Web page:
The cat is officially out of the bag. Images of John Deere’s 8000-series self-propelled forage harvesters have already been posted on social media sites, such is the storm of excitement this all-new range of forage-consuming giants has created at its launch in other countries.
The 8000-series will initially include five models – the 8100, 8200, 8400 and 8500 standard-body machines – with power outputs ranging from 380-585hp. Topping the range is the wide-body 8600, rated at 625hp.
Power comes from two nine-litre and 13.5-litre Deere PowrTech PSX engines. The engines have been repositioned longitudinally and now sit lower at the rear of the machine to improve weight distribution and stability.
Transmitting power from the engine to the harvester’s drive systems is a dry-sump gearbox, with an improved bevel gear design to reduce driveline power losses.
The single-output drive system now includes the cooling pack fan and hydraulics, dropping the need for additional belts and pulleys.
Keeping the temperature in check is a cooling pack that has now been moved to behind the cab, expelling hot air out the top rear of the bonnet. The 8000-series keeps the outgoing 7000-series Pro-Drive transmission with auto-shift and diff-lock.
Deere has made quite a few changes here. Its standard 630C grass header has been replaced with the 639 model.
This is available in 3-4.5m widths and uses Deere’s new Vortex auger, which has a new flight design for more consistent crop delivery.
Drive to the header is all-hydraulic to allow independent, on-the-move speed control for the tines and auger.
This enables the pick-up speed to be matched to the travelling speed of the chopper as it varies, whilst enabling the auger speed to be proportionally matched to that of the chopping cylinder.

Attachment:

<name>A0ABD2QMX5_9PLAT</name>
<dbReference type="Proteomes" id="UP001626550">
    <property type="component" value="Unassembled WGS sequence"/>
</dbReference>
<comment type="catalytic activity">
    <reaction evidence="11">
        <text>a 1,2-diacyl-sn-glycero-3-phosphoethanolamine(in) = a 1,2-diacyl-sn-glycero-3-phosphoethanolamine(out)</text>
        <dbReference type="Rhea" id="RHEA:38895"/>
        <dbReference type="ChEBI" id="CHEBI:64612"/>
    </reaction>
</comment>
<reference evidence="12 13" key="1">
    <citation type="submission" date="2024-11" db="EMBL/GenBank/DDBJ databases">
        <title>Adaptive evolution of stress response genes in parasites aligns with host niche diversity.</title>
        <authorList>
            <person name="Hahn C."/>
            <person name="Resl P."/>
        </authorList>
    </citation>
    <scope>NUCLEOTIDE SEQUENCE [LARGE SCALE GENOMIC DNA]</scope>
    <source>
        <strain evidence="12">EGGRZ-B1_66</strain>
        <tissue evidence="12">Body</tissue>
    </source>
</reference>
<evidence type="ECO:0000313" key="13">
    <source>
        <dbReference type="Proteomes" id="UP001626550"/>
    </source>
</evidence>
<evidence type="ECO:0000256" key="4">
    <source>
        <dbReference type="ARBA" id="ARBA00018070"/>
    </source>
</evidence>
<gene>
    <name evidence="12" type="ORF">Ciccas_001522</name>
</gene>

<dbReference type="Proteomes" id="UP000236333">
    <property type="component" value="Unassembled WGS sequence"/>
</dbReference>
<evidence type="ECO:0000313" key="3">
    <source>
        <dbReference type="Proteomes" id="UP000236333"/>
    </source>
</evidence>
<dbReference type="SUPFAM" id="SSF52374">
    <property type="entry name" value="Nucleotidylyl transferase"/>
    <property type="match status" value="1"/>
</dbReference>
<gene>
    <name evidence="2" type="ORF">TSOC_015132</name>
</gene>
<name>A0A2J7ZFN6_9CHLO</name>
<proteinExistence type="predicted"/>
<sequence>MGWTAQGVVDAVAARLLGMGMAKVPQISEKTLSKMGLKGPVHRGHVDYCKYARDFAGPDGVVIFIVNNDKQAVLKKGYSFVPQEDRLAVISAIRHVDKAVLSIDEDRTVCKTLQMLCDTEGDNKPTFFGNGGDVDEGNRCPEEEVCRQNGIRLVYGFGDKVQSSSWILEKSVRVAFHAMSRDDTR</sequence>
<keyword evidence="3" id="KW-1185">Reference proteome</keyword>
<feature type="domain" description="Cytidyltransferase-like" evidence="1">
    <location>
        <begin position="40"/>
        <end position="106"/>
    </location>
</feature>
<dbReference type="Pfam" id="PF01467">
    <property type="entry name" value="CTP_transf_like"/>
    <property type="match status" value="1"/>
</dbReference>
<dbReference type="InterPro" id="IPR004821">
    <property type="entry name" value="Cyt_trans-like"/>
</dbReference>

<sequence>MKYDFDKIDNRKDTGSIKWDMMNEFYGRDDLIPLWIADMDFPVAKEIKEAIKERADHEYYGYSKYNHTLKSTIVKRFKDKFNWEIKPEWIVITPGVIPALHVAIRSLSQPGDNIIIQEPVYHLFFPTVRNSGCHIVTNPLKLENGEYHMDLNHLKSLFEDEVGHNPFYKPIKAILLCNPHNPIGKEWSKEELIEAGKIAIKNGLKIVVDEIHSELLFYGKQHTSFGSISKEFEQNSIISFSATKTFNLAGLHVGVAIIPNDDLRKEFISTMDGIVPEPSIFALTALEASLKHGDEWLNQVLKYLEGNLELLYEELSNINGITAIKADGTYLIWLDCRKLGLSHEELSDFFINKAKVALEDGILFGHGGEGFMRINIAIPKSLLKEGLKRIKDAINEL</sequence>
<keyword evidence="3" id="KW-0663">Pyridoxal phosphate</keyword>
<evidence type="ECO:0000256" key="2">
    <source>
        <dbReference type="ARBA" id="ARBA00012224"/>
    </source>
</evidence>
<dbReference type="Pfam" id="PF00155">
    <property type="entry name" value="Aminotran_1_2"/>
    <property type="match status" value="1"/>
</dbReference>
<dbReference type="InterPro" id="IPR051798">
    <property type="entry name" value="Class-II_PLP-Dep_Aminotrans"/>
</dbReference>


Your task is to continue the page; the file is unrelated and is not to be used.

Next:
Table options include Kemper maize headers up to 10-row with auto steering/header control, plus a Zurn Proficut 620 wholecrop header.
Feed roller and chopping cylinder access for maintenance is now better thanks to a simple double-clamp release system, allowing drum access in less than a minute. The drum can also be quickly accessed in the field, says Deere, without removing the header.
The 8000-series chopping cylinder also gets an improved two-edge shear bar design with a fresh lower-pivoting point and shear-bar knock sensors to improve chopping length accuracy.
Auto shearbar adjustment is standard, as is the auto length-of-cut system, which allows the operator to pre-select a precise cutting length.
Depending on requirements, drum configurations of 40, 48, 56 and 64 blades are available, with thicker, tungsten carbide-coated knives for improved service life.
The new processor can now be repositioned in five minutes to allow quick changes from crop to crop and its new swing-in/swing-out design is said to make removal easier. Other options include multiple knife options, including the KernelStar2 multi-crop processor, which now features bevelled discs for improved tearing action.
More interior space, an anti-glare screen and increased storage capacity are the main features.
The radiator screens can be cleaned using air provided by a built-in tool compressor, there’s a new auto-lube system and even a water tank for washing your hands.
|John Deere 8000-series model specs|
|John Deere 8100||380hp||9-litre|
|John Deere 8200||430hp||9-litre|
|John Deere 8400||540hp||13.5 litre|
|John Deere 8500||585hp||13.5 litre|
|John Deere 8600 (wide-body)||625hp||13.5 litre|